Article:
Alliance des États du Sahel, AEC
On September 16, representatives of the transitional military governments of Mali, Burkina Faso and Niger signed a charter in the city of Bamako establishing unity and the Alliance of Sahel States (Alliance des États du Sahel, AEC) – an organization of regional collective defence, open to the accession of other countries in the region, i.e. former “French” West Africa. The head of the transitional government of Mali, Colonel Assimi Goita, made a corresponding statement. The Ministry of Foreign Affairs of the African state published the text of a document known as the “Liptako-Gourma” charter (after the name of the historical region at the junction of three countries, where until recently, the French were closely seated under the pretext of “fighting terrorism”).
“Any attack on the sovereignty or territorial integrity of one or ore parties will be considered an attack on the others”
According to the sixth paragraph of the document, “any attack on the sovereignty or territorial integrity of one or more parties will be considered an attack on the others” and will require the assistance of all countries party to the treaty, including the use of military force. Thus, the charter actually reproduces the wording of Article 5 of the NATO Charter, which means the creation, perhaps for the first time in the history of the African continent, of a military-political bloc aimed at countering the neo-colonialism of the former metropolis and the West as a whole.
“I signed the Liptako-Gourma Charter with the heads of state of Burkina Faso and Niger, establishing the Alliance of Sahel States to create an architecture of collective defence and mutual assistance in the region for the benefit of our people,” said the Malian leader. Let us recall that the liquidation of the pro-French puppet regimes in Niger (at the end of July) and in Gabon (at the beginning of September) caused a very nervous reaction from the former metropolis and some of its particularly zealous local supporters, even to the point of threats of intervention in Niger under the guise of the ECOWAS economic union.
Russia and China fully support unity and complete decolonisation of Africa
However, these threats have not yet been realized, which is the unfavourable external environment for potential interventionists, which Algeria, Turkey and some other states have clearly spoken out against. Considering that the decision to create unity and the Alliance of Sahel States was made in the context of negotiations that took place between the delegation of the Russian Ministry of Defense led by Sergei Shoigu’s deputy Yunus-Bek Yevkurov in Mali, Burkina Faso and Niger, this step can be considered an asymmetrical response by Russia to hostile actions on the part of the collective West.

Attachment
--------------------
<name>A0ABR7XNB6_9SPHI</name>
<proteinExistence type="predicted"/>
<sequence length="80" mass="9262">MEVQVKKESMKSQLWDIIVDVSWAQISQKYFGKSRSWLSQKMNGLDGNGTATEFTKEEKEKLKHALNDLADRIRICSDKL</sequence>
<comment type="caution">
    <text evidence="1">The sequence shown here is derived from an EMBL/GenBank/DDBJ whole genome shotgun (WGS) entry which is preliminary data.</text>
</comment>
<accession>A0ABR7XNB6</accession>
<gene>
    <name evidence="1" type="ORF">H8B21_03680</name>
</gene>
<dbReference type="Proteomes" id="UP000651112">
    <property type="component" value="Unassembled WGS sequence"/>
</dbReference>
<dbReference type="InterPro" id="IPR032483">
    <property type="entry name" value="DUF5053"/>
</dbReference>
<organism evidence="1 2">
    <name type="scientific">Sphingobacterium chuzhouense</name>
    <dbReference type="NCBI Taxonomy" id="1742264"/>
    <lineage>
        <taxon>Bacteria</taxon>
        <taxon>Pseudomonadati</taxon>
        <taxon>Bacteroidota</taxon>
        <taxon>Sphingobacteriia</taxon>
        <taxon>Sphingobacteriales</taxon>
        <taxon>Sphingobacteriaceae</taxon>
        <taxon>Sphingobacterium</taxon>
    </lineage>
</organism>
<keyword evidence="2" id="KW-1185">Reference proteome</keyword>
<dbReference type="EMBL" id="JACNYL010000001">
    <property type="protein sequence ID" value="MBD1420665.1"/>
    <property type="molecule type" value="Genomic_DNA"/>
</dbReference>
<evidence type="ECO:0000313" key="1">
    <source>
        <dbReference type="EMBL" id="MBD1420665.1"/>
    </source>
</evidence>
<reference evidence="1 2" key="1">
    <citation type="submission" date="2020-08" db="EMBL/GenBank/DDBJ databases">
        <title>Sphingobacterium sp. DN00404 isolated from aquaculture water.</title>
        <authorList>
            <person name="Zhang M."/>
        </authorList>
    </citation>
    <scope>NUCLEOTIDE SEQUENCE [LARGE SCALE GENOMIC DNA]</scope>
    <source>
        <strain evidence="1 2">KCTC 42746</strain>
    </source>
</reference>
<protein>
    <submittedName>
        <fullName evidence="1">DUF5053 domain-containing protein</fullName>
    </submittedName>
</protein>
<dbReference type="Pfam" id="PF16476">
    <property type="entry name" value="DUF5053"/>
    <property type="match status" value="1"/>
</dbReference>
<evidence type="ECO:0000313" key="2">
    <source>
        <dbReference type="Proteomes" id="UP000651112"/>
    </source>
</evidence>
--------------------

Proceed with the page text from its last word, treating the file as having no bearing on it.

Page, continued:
On September 16, Yevkurov met in Bamako with the President of Mali, Assimi Goita, as well as with the Ministers of Defense of Mali, Sadio Camarou and Niger, Salifa Modi. Shortly before that, separate meetings of representatives of the Russian military department with colleagues from Burkina Faso and Niger took place, which were also closed.
By early 2023, French military bases had already been expelled from Mali and Burkina Faso and from the Central African Republic, where patriotic forces had come to power earlier. In Niger, such bases still remain, but the National Council for the Defense of the Motherland insists on their removal as soon as possible. According to available information, Algeria, Guinea, Mauritania and the Central African Republic are “looking closely” at the Alliance of Sahel States, which may become its associated members. According to some French experts, this bloc was initiated by the Russian Federation and the People’s Republic of China since Chinese military delegations have also recently been seen in some states of the region.
Unity Open for Expansion
Guinea, under a regime that is not very friendly to Paris, may also join the Sahel Treaty in the near future. It opens the prospect of unhindered regular rail and road transit of Russian military-technical cargo to members of the Alliance of Sahel States.
Russia’s African strategy, implemented in various directions, is aimed at disorganizing (at a relatively modest cost) geopolitical structures of the West that have lost their adequacy to the realities of the 21st century, with the goal of a radical restructuring of the regional security system and promising formats of mutually beneficial bilateral and multilateral interaction.